Then the man turned his back to the television cameras showing the utterly surreal scene live around the world. Two things told the tale: His oversized suit jacket – large enough to drape over his government-issue firearm. And the earpiece snaking out of his crisp white dress shirt.
That's the look of a US Secret Service agent. The look on the president's face as the man spoke also told the tale. Calm but serious.
"Oh, okay," Trump said as the man said something and motioned towards the blue door that separates the James Brady Briefing Room from the White House press office.
The 45th president loves a good argument. But he did not try to change the large man's mind.
Something clearly was amiss. Presidents are not just removed from public events by their security details because of something mildly suspicious. After all the drama of Trump's term that has become to somehow feel normal, this rose to the level of serious.
During this correspondent's nearly 20 years reporting in Washington, I cannot recall a similar scene. Then-Vice President Dick Cheney has recalled being carried to a secure bunker under the executive mansion during the Sept. 11, 2001 terrorist attacks.
But he was not "The Decider," meaning the leader of the free world. And that scene did not play out on live television.
This reporter has ridden out lock downs in the press area of the White House, which are regular but not routine. I have been, shall we say, helped back inside the briefing room by a Secret Service officer who was just doing his job.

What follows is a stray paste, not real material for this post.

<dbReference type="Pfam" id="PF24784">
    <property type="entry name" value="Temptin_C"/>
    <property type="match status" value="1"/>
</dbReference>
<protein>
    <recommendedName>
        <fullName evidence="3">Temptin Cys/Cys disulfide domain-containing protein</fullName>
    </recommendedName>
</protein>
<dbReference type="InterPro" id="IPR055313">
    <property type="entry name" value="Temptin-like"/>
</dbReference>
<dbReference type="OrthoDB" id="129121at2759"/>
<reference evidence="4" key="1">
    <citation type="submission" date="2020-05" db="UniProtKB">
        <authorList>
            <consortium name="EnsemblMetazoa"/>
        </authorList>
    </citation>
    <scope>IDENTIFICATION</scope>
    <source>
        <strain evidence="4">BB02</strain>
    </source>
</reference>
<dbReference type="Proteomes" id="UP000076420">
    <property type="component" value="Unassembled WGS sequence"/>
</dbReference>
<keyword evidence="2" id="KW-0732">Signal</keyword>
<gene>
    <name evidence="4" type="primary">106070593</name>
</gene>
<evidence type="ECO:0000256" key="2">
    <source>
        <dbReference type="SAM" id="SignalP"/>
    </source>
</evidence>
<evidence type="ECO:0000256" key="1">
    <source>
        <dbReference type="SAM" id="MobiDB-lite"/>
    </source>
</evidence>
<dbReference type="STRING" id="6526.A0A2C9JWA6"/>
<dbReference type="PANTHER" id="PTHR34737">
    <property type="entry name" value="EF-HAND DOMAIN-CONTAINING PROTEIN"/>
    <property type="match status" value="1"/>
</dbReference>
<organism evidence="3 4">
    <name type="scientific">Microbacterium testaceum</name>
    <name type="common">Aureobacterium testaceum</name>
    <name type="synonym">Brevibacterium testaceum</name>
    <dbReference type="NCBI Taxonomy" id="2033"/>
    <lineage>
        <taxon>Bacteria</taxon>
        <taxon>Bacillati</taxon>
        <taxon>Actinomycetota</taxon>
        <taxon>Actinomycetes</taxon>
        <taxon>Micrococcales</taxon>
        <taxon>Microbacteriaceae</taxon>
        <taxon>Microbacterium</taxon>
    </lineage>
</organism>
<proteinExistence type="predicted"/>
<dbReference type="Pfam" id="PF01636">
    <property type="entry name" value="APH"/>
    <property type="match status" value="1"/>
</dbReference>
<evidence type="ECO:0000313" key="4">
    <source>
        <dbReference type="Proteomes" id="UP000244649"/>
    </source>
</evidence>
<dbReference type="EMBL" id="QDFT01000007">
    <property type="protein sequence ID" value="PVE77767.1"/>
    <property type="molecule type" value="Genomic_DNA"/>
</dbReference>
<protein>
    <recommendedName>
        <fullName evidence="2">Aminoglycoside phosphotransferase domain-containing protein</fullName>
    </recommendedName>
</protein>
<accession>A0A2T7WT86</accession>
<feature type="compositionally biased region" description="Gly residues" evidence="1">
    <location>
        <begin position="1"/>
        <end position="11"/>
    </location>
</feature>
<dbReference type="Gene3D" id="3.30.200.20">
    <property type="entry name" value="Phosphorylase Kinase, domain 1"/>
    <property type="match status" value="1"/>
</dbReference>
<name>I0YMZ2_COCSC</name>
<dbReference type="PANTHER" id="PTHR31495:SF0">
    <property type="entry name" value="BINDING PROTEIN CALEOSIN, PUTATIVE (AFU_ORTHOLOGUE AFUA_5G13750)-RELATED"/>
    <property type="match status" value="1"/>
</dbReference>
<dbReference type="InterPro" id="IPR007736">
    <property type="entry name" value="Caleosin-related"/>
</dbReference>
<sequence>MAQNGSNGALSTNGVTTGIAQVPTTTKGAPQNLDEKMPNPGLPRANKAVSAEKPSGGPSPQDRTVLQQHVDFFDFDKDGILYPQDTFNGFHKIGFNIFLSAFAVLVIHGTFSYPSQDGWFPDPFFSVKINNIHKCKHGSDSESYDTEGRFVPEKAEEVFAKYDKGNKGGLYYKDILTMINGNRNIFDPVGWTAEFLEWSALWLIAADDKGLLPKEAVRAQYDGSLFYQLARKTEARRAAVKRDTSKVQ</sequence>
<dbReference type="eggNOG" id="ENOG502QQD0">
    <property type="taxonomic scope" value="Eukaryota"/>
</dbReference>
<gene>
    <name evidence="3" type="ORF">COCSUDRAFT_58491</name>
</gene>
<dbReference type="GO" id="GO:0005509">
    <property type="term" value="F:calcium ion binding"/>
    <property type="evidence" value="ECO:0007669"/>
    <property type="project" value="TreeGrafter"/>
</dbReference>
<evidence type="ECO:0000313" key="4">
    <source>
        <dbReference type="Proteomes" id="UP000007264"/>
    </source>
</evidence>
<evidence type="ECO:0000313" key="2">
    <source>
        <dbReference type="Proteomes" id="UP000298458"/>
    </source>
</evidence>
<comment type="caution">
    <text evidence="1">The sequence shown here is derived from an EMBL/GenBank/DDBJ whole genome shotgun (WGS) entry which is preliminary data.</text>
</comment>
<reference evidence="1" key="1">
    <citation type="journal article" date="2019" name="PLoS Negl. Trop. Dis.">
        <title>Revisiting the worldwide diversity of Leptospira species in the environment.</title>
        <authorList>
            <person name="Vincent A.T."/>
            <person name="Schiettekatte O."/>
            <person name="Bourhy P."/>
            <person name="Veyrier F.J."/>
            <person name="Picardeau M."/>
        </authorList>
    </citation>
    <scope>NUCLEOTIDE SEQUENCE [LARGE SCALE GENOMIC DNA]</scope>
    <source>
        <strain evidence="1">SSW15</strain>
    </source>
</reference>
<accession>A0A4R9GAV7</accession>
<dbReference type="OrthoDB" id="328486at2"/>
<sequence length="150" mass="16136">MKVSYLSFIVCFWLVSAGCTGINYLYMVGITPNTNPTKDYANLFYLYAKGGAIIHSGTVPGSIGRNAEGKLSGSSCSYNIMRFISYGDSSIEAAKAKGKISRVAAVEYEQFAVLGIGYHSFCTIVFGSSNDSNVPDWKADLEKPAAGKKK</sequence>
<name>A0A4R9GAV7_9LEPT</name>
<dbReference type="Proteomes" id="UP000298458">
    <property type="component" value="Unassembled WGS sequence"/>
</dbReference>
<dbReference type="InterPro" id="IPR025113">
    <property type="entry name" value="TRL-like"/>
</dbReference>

But this president being escorted out of the briefing room – amid a pandemic, amid sometimes-violent protests over racial inequality as he floats the idea of accepting the Republican presidential nomination at a Civil War battlefield – felt somehow poetic.
Trump breeds chaos. He thrived off of it for much of his term. In general, chaos tends to breed chaos. That's what came to Trump's own briefing room on Monday evening.
Even more surreal was what happened next.
The president returned to the briefing room, where he shrugged off the incident, saying the world has been a "dangerous place" for a while now. That's not likely to change anytime soon, the "American carnage" president told reporters.
He denied being "rattled," as one reporter asked. And he didn't look it. Not as he was being informed of the incident and not when he came back.
Passersby on 17th Street NW near the White House tweeted videos of law enforcement personnel administering first aid to someone lying on a sidewalk as Trump was again back at the lectern with the presidential seal.
This scribe gives Trump credit for coming back to take a good number of questions on a range of topics. He never seemed to flinch and he commendably praised the Secret Service for the apparent fast work outside neutralising a potential threat and for protecting the current occupant of the Office of the President, who happens to be a former reality television host.
A cynical person might wonder if the Trump campaign is already prepping a campaign video showing the president marching back into the briefing room on a split screen with the chaos outside. For now, let's all marvel at another dramatic episode of what many have dubbed "The Trump Show."
There rarely is a dull moment in a presidency unlike any other. Tune in tomorrow, folks, because anything is possible.